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Factors influencing the exchange rates

Have you ever pondered over the importance of exchange rates for global and national economies? The currency rate is one of the essential drivers of the national economy’s health. There is a constant watch on currency exchange rates since they have a significant influence on many economical levels. Also, they have a huge impact on investors’ portfolios. So, let’s take a closer look at the matter.

Forex market and commodities

There is a strong correlation between the commodity markets and exchange rates. A good example would be the correlation between the price of a USD and oil price. Or a positive correlation between the price of gold and the Aussie dollar. The Canadian dollar has a positive correlation with oil prices and so on. Oil price goes up, and CAD goes up too.

The volatility of exchange rates

Many factors drive the exchange rates and make some of the currencies more stable while the others are highly volatile. Volatility should not always be considered a bad omen. Foreign currency traders, in fact, reap tremendous profits from it. The currency exchange brokerage business is highly lucrative as well as trading. If you are searching for the opportunity to profit from currency volatility, it has never been easier, thanks to ECN brokers. But before even starting, make sure to read the broker review to check the trading conditions.

Correlation between interest rates and exchange rates

There is a high correlation between interest rates and exchange rates. Whenever the interest rates change, we can expect their impact on inflation and its currency value. The rise in interest rates increases the remuneration of assets denominated in the relevant currency. … For example, in the event of a rise in rates in the United States, this theoretically allows the dollar to appreciate against other currencies.

The Inflation Rate, exchange rates, and foreign trade

Changes in the exchange rate inevitably have effects on consumer prices in an open economy.

The exchange rate directly influences inflation through imported goods and indirectly the real economy through foreign trade.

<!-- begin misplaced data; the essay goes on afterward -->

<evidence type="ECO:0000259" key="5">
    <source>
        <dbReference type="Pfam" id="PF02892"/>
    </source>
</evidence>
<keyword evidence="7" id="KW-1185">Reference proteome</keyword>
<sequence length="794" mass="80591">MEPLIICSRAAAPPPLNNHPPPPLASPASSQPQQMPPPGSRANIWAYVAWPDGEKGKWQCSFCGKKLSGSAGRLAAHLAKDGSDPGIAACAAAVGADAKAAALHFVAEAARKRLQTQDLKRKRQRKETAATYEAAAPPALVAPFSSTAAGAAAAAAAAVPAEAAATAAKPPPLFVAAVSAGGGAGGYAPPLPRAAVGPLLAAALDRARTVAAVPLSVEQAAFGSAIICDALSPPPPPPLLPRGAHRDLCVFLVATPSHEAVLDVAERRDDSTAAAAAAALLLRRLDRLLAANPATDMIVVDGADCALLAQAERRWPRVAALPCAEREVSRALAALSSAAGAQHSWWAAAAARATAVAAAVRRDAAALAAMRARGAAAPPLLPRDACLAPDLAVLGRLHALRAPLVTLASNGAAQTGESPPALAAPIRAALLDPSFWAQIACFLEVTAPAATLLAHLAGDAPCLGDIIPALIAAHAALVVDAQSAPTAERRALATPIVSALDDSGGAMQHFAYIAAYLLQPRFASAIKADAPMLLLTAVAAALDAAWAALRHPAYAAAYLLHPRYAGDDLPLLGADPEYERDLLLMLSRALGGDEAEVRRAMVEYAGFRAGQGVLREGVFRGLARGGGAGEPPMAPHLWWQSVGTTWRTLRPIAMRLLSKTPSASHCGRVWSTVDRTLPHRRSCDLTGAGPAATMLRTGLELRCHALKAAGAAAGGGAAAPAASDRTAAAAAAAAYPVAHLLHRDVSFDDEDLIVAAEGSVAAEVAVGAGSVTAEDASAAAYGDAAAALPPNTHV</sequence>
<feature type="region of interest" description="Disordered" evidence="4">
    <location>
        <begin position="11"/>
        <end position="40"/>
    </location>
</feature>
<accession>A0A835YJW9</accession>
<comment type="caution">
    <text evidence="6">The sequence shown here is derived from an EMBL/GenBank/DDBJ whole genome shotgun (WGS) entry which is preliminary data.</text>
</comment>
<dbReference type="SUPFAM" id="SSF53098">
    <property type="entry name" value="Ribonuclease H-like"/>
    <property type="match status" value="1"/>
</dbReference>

The depreciation of the currency stimulates both domestic and foreign demand for domestic products. On the one hand, the increase in the price of imported products leads to an increase in external demand, which in turn exerts upward pressure on domestic prices. On the other hand, the depreciation of the national currency makes export products more competitive, the price of which in foreign currency automatically decreases.

As demand increases, the price of exportable domestic (domestic) products is in turn likely to rise, adding to the upward pressure already exerted on domestic prices by increasing prices of imported goods. The increase in demand for external products also leads to an increase in demand for labor and, perhaps, increases in wages which will, in turn, be reflected on prices.

Dependence of exchange rates on monetary policies

However, the bottom line is that inflation ultimately depends on monetary policy, and changes in the exchange rate are dependent on the stance of monetary policy. A monetary policy focused on controlling inflation does not allow changes in the exchange rate to degenerate into an inflationary spiral. Admittedly, a depreciation of the national currency results in the short term by increasing the inflation rate. But in the long period, this rate returns towards the targeted objective.

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